Recipe of the month : The Kouglof

Before leaving Alsace for new culinary adventures, we needed one last recipe. Indeed, this French region, with its rich gastronomic legacy and fascinating stories, is a constant reminder of the importance of our heritage in our culinary memory, and many of you requested it. So, we just had to bid Alsace goodbye with the recipe of the kougelhof – kouglouf (in Alsatian, Haut-Rhin region).



According to some sources, the word Kouglof comes from the word Kugelhut (kugel meaning ball, and hut, hat), which used to refer to the hat of Strasbourg’s parliament members.

In fact, the history of the Kouglof is very uncertain, as it was rarely mentioned in writing before the 19th century. It was proved, however, that the Kougelhopg already existed in the 18th century, as the oldest pans that were found date from that time.
Legend has it that this pastry was first prepared by the Three Kings, to thank a local pastry chef from the town of Ribeauvillé, named Kugel, for his hospitality, and that the Kouglof mimics the shape of the Kings’ turbans.

It has also been said that the Alsatian brioche originated in Bethlehem. One of the Kings is said to have forgotten his hat, an almond-shaped turban made out of gold and diamonds, at the site of the Nativity. Upon his return from the crusades, a pastry chef from Strasbourg who had found the hat, used it as a cake pan. According to this version, the “Kugelhopf”, which means “turban” in Alsatian, was born.

It has also been said that the Kouglof is the father of another iconic French pastry, the « baba au rhum ». Stanislas Leczynski (1677-1766), king of Poland and father-in-law of Louis the 15th, had set up court in Lunéville, a town in the Lorraine region. He found the local kouglof a little dry, so his pastry cook dipped it in a syrup made of rum and sugar.

The kouglof pan can be made of copper, but it is generally made out of enameled terracotta, coming from the Soufflenheim pottery.
Its shape enables an even heat distribution through the center of the dough.

According to the Unterlinden museum, the copper sheet is shaped by hand, without any welding. The ornate miniature molds, as well as regular molds, all had suspension rings and were hooked in kitchen by housewives, as a way of showcasing the household’s affluence and high cooking standards. It has also been said that copper pans, or their terracotta equivalents, were sometimes offered as wedding gifts, and were considered lucky charms supposed to favor good childbirth outcomes.
For the kouglof dough
• 30g yeast
• 400 grams flour
• 70 grams sugar
• 150 grams eggs
• 50 ml part-skim milk (1% or 2% fat)
• 150 grams salted butter, softened
• 5 grams salt

For the soaked raisins and syrup
• 1 liter water
• 400 grams sugar
• Zest of 1 orange
• Zest of 1 lemon
• 1 vanilla pod
• Gold rum
• 500 ml water
• 40 ml dark rum
• 100 grams dark raisins

Baking the kouglof
• Softened butter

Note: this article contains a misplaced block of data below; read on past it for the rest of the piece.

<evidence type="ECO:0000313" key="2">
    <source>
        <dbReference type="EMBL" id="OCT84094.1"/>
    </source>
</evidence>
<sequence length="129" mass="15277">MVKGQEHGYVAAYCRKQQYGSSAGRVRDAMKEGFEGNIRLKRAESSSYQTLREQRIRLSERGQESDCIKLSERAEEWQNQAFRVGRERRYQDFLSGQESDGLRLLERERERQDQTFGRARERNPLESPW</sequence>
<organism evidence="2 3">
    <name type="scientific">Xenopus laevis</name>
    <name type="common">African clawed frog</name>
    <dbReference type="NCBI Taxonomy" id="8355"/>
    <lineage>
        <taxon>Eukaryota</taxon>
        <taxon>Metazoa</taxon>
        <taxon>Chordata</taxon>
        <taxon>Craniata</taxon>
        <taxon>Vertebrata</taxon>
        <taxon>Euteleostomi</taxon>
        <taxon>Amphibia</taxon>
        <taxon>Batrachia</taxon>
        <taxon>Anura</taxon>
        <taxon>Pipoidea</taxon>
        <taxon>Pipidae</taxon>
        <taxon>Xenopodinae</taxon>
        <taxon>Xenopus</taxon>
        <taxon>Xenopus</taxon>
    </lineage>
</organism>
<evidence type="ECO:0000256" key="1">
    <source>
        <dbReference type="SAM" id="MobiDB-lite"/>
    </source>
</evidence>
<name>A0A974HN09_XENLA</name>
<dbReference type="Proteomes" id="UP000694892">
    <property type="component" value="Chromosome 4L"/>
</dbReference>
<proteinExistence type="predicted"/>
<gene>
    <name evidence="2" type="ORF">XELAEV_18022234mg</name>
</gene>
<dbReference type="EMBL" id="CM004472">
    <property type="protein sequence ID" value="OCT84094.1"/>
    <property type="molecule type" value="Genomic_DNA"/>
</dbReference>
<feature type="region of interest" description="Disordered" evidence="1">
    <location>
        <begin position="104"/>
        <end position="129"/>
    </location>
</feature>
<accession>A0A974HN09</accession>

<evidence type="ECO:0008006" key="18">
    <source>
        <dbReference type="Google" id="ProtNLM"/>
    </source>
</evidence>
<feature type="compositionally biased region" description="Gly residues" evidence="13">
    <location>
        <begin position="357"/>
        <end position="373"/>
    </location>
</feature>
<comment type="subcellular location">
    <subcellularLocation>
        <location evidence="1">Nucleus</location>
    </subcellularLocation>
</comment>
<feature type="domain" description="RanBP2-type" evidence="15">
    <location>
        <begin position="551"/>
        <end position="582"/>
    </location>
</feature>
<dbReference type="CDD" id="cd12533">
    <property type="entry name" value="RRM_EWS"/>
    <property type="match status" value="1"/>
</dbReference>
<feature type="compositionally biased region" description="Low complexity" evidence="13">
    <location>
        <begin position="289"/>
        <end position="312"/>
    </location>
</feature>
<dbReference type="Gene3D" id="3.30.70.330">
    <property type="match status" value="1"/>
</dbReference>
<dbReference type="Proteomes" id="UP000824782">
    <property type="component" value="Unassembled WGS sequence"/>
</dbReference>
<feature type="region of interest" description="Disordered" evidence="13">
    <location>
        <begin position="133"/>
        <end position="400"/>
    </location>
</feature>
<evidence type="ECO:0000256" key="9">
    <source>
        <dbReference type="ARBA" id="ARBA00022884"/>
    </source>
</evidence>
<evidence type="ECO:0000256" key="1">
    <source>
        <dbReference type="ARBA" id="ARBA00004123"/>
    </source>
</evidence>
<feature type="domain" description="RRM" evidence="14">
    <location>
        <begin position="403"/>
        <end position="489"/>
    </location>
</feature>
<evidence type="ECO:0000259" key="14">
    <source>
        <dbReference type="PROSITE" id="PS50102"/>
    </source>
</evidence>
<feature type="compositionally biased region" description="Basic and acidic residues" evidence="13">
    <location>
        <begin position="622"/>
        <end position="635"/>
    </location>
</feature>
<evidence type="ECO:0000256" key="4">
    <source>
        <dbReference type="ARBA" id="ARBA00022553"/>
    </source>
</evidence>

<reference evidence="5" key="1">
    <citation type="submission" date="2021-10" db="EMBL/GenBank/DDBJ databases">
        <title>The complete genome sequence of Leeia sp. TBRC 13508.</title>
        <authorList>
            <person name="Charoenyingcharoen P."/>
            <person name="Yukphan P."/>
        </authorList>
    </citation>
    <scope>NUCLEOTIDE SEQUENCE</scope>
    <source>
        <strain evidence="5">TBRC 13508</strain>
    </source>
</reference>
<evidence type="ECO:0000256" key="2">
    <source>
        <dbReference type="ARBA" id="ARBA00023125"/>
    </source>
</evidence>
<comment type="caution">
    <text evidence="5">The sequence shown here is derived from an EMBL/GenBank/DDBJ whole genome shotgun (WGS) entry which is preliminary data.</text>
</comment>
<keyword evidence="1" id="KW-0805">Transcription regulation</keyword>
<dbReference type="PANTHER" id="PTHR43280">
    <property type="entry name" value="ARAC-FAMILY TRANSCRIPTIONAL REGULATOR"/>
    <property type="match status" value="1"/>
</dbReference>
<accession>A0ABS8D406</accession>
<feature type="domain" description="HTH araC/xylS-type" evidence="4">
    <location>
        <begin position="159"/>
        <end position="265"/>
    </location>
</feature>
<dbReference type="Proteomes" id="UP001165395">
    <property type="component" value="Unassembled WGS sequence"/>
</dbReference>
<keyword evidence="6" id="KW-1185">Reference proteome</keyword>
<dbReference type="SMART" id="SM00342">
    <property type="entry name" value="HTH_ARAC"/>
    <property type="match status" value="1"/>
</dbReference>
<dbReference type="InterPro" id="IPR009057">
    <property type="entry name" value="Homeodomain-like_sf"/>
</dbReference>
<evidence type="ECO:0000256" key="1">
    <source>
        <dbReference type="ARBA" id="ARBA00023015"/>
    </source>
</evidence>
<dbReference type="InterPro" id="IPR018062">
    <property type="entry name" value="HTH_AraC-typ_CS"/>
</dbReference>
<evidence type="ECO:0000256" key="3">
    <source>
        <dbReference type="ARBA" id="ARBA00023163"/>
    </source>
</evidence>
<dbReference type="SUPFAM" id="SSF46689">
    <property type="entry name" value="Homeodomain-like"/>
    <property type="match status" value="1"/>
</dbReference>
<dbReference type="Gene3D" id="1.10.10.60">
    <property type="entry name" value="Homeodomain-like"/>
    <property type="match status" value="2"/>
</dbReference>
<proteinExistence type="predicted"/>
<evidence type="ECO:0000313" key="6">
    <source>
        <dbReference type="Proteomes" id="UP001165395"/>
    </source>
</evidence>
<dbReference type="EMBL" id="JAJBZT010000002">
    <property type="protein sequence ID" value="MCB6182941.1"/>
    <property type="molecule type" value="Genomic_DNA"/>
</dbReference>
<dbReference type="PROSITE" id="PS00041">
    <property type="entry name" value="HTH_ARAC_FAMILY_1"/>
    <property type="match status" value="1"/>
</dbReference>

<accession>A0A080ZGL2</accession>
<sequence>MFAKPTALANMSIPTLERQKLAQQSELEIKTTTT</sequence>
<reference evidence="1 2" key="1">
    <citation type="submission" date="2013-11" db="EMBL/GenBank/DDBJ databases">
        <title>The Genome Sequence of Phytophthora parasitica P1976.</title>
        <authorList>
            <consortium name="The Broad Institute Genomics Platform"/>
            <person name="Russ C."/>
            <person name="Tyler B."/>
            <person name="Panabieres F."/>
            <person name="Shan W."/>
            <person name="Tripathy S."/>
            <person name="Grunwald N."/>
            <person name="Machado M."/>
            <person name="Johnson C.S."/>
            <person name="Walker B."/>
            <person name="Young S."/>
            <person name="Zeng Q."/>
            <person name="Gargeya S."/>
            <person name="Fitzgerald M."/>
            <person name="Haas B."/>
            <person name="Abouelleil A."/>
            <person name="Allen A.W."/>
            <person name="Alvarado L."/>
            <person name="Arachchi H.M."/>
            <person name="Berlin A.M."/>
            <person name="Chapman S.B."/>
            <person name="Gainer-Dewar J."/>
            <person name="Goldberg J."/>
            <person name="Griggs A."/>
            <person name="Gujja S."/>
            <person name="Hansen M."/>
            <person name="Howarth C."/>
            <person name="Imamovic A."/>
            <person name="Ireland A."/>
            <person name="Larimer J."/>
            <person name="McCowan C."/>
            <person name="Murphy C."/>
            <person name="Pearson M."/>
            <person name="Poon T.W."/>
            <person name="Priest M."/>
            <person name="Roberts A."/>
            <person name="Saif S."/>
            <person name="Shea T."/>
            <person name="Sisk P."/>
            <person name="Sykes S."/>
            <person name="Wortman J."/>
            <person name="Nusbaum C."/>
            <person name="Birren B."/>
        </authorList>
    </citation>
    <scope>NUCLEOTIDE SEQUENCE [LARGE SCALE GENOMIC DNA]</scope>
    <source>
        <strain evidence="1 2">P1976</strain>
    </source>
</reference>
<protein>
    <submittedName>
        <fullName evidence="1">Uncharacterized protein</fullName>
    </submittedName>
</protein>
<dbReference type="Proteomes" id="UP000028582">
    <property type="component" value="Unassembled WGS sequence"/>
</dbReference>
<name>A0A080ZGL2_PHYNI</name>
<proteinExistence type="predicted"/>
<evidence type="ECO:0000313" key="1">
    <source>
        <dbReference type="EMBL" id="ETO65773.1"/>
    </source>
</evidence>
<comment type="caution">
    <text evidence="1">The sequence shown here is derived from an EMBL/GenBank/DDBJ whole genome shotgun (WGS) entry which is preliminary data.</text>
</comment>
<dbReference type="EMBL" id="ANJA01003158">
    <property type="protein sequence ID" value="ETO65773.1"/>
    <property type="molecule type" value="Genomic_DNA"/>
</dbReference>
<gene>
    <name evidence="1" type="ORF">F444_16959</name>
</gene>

• 50 grams blanched slivered almonds
• 1 egg yolk

• 50 grams confectioners sugar

Preparing the Kouglof dough

Warm up the milk (it should be lukewarm) and dissolve the yeast in the milk. Sift the flour. Using the hook attachment of your stand mixer, mix the flour, salt and sugar at medium speed. Add the milk and yeast mixture while keeping the mixer running. Add eggs, one by one, and keep the mixer running at medium speed once all the eggs have been incorporated. At high speed, keep mixing until the dough forms a ball and detaches from the sides of the bowl. Add the softened butter slowly, and reserve the dough, close to a source of heat, for an hour. After an hour, fold the dough inside the bowl.

Soaking the raisins and making the syrup

Warm up the water (it should be lukewarm), then add the rum and raisins and soak for 30 minutes, to let the raisins soften. This is to prevent the raisins from dropping to the bottom of the pan. Drain and reserve the raisins. Put the water, sugar, citrus zest and vanilla pod in a saucepan. Bring to a boil and add rum to taste – remove pan from the burner to do this.

Baking the kouglof

Grease the kouglof pan with the softened butter. In the bowl of the mixer, add the drained raisins to the risen dough and mix at low speed until well incorporated. Layer the almonds at the bottom of the kouglof pan and pour the dough, filling ¾ of the pan. Let the dough sit until it reaches the top of the pan, then glaze with egg yolk, using a pastry brush. Put in the oven, preheated to 180°C (360°F), for 30 minutes (cooking time varies depending of the size of the pan).

Finishing touches

Take the kouglof out of the oven, remove it from the pan and let it cool on a rack. Glaze it with the prepared syrup. Set on a plate and sprinkle confectioner’s sugar.
On these words by Yves Courrière, I wish you a Bon Appétit !.
If you have any questions or comments, send me an email at
Chef de cuisine
For more amazing recipes, you can read our "Recipe of the month" section

Last modified on 05/08/2016

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